When Buffalo Bills coach Chan Gailey was asked his impressions of Browns rookie right tackle Mitchell Schwartz on Wednesday, he admitted he knew little. Gailey said he needed to see more of Schwartz on film to offer an opinion.
That lack of knowledge might be considered an insult. After all, the Bills snagged tackle Cordy Glenn just four picks after the Browns selected Schwartz in the second round of the 2012 draft. One might assume Gailey would know a bit more about Schwartz unless he dismissed him as a top-tier NFL prospect.
Schwartz said his pre-draft contact with the Bills was "pretty standard." But if he makes the same leap as a run and pass blocker Sunday as he did from Week 1 to Week 2, Gailey might wish he had given him more consideration in the draft. The rookie performed far better against the Bengals than he did in the season opener against the Eagles.
He was particularly effective as a run blocker. Rookie featured back Trent Richardson ran often around and and through the right side, which helped him explode for 109 yards on the ground and one rushing touchdown.
But Schwartz faces perhaps the sternest test of his young career Sunday when he lines up against Bills two-time Pro Bowl defensive end Mario Williams. Williams is off to a painfully slow start with just three tackles and no sacks in two games, but Schwartz warned that double-teaming and game plans that call for backs to run away from his side of the field could have factored into those numbers. He claims he has seen nothing on film that would indicate a lack of production from Williams.
"He's a combination of everything," Schwartz said. "He's a big guy, he has long arms and he's fast. I remember his combine when everyone was shocked at how fast he was for his size. It's definitely going to be a test for myself. You get to see how good you are."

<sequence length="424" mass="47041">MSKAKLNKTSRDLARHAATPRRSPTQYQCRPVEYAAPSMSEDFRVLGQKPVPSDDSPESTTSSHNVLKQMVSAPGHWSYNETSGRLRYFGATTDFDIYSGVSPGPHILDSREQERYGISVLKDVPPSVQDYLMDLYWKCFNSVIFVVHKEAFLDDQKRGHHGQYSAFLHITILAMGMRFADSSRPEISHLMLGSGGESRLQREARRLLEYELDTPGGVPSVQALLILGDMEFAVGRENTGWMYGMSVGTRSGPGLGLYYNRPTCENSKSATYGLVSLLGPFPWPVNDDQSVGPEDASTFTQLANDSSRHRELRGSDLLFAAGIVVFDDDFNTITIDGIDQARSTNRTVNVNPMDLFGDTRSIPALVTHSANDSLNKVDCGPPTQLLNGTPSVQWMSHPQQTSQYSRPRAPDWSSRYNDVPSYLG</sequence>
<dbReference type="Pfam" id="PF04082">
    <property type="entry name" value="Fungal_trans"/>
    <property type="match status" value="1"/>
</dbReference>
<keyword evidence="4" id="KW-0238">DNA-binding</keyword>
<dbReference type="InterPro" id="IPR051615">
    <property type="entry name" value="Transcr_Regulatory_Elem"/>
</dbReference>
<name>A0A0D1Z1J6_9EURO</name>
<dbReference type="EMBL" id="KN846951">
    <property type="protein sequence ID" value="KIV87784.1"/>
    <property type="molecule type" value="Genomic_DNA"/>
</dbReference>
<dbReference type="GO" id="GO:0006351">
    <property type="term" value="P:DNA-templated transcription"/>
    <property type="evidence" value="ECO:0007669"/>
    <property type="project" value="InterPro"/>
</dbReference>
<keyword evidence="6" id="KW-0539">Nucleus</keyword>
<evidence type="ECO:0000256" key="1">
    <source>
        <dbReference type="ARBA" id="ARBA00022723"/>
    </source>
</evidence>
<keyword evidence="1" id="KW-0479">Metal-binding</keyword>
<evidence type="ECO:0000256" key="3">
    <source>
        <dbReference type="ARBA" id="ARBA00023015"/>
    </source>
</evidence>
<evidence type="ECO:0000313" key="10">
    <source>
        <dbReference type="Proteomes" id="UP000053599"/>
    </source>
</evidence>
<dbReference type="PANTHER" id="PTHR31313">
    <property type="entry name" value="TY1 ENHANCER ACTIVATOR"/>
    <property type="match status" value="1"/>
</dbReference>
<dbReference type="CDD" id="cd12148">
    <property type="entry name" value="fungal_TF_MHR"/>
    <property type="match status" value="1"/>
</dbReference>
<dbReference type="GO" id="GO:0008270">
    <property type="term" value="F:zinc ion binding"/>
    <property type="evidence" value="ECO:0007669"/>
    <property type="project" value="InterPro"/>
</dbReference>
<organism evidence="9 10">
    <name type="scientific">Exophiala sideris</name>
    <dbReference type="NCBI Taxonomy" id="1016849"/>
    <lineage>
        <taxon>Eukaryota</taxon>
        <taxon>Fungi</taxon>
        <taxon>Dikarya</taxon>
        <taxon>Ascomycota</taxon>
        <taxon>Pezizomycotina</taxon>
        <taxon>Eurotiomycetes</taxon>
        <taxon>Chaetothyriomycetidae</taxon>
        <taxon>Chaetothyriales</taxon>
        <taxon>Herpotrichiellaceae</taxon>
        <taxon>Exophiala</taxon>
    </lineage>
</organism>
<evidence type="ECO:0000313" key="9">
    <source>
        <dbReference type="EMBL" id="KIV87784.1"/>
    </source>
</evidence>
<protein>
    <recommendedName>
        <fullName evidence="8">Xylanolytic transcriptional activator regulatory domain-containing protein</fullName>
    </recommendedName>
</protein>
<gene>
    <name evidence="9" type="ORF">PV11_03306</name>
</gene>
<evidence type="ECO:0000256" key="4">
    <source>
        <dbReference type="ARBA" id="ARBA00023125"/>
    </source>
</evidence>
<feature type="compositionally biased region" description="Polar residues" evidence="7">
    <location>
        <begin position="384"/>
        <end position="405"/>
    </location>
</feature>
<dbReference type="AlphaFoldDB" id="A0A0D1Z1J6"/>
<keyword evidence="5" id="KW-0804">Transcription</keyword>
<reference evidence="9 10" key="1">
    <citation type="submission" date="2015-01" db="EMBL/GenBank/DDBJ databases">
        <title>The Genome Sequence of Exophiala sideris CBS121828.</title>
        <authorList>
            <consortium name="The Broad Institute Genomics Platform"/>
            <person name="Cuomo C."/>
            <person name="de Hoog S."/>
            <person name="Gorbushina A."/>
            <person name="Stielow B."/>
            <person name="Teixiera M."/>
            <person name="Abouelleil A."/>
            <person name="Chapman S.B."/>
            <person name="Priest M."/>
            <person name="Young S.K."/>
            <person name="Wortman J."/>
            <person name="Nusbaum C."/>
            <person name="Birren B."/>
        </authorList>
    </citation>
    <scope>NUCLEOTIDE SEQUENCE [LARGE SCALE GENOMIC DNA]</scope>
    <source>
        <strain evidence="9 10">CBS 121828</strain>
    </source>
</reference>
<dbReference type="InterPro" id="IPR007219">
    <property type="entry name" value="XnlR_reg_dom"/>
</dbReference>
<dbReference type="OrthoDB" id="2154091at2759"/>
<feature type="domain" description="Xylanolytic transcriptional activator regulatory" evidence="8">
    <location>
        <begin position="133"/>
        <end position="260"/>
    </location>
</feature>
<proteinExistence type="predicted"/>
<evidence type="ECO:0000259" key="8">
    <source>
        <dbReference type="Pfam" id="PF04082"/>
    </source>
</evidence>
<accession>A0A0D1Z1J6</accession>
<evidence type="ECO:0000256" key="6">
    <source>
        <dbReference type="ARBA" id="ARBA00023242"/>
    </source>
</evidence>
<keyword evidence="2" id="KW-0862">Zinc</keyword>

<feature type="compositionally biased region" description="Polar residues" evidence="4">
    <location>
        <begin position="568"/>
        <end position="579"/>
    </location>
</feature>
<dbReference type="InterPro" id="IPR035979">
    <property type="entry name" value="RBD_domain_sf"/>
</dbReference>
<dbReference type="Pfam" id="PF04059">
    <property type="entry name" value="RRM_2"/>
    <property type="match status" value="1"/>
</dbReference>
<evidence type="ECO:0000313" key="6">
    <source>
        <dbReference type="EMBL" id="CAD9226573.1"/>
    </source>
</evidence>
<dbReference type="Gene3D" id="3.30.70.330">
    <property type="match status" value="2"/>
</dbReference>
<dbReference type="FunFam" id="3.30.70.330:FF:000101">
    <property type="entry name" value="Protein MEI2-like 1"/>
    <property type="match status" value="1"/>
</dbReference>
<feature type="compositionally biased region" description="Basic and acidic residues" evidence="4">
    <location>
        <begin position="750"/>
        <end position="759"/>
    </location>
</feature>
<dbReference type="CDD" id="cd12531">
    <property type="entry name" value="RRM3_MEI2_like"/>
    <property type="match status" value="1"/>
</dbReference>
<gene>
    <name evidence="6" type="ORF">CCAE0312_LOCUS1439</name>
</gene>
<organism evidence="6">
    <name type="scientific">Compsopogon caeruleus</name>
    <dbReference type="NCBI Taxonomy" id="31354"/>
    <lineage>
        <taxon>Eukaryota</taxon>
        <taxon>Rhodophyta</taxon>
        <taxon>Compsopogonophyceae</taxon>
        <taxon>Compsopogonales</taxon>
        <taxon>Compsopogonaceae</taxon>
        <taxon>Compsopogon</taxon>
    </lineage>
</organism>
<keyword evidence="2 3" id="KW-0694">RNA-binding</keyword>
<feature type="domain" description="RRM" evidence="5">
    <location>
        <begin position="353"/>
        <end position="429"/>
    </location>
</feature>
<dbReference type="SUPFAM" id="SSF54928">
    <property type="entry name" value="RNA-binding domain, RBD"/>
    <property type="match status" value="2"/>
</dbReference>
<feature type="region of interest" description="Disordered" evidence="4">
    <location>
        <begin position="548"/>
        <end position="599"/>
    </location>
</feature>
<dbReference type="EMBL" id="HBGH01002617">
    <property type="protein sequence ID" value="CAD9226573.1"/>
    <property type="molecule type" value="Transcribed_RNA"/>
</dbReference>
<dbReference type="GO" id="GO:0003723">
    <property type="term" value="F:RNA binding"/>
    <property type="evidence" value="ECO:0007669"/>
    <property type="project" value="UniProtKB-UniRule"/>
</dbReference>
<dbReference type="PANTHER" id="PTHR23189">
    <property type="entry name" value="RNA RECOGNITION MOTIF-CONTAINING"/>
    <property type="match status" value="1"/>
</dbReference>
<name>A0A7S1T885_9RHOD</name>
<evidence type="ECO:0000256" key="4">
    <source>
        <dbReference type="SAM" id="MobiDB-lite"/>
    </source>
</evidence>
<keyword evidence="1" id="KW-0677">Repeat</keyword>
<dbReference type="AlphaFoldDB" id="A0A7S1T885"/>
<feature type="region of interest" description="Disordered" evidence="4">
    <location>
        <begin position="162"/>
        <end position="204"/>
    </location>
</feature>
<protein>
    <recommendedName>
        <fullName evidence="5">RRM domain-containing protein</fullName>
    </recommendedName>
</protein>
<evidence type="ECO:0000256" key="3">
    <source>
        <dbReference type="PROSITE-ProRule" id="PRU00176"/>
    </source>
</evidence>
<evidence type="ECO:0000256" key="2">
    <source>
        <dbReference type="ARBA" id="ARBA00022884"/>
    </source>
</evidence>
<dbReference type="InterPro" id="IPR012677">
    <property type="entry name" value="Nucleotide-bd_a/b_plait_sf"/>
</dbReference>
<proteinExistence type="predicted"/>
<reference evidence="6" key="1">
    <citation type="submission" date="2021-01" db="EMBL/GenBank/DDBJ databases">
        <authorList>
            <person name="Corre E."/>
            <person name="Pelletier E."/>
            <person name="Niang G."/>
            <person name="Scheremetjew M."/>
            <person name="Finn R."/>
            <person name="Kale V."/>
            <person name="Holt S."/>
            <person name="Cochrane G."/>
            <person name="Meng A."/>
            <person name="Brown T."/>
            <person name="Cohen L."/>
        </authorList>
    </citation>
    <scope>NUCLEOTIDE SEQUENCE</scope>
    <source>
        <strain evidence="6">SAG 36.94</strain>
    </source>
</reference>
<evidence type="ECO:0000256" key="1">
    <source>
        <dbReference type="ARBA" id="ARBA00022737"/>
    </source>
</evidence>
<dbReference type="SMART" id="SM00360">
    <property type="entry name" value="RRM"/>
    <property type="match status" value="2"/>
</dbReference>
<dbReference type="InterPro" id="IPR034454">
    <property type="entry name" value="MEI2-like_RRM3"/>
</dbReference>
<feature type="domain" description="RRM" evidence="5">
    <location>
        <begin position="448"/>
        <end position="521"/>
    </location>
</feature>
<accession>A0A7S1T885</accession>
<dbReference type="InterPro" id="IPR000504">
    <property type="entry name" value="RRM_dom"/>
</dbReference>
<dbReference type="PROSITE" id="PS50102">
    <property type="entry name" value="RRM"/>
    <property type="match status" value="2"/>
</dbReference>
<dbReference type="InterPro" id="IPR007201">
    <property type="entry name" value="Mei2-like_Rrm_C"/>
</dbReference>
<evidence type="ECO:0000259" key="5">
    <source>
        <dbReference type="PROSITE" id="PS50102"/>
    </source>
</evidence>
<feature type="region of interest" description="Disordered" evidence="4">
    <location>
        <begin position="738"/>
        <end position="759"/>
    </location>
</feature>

The same can be said for the entire offensive line against the Bills. The line has been the Browns' most productive all-around unit. The run blocking struggled in the opener against the Eagles before taking a giant leap forward last Sunday. The pass blocking has kept quarterback Brandon Weeden clean and generally in the pocket through two games.
But Schwartz understands that the Bills defensive front presents challenges. The foursome also includes emerging tackle Marcell Dareus and free agent right end Mark Anderson, who registered 10 sacks with New England in 2011.
"They have two really good defensive tackles who play hard and they have rotate three defensive ends in who are very good pass rushers and who are all good against the run," Schwartz said. "They're very good across the board."
Schwartz was very good himself against Philadelphia -- and Browns coach Pat Shurmur noticed. But Shurmur, who stressed that the Buffalo defensive line is among the best his team will face all season, added that Schwartz' progress must continue for him to thrive in the NFL.
"The defensive ends in this league all present problems," he said. "[Williams] is long and has great skill and ability, but every week presents a bigger test than the last. I thought [Schwartz] was more consistent with his pass and run blocking [on Sunday]."
If that progress continues on Sunday, Gailey might wish he had learned more about Mitchell Schwartz before the draft.
Stay dialed in on the Cleveland Browns on Twitter @CBSBrowns throughout the season with on-site updates from CBSSports.com RapidReports correspondent Marty Gitlin.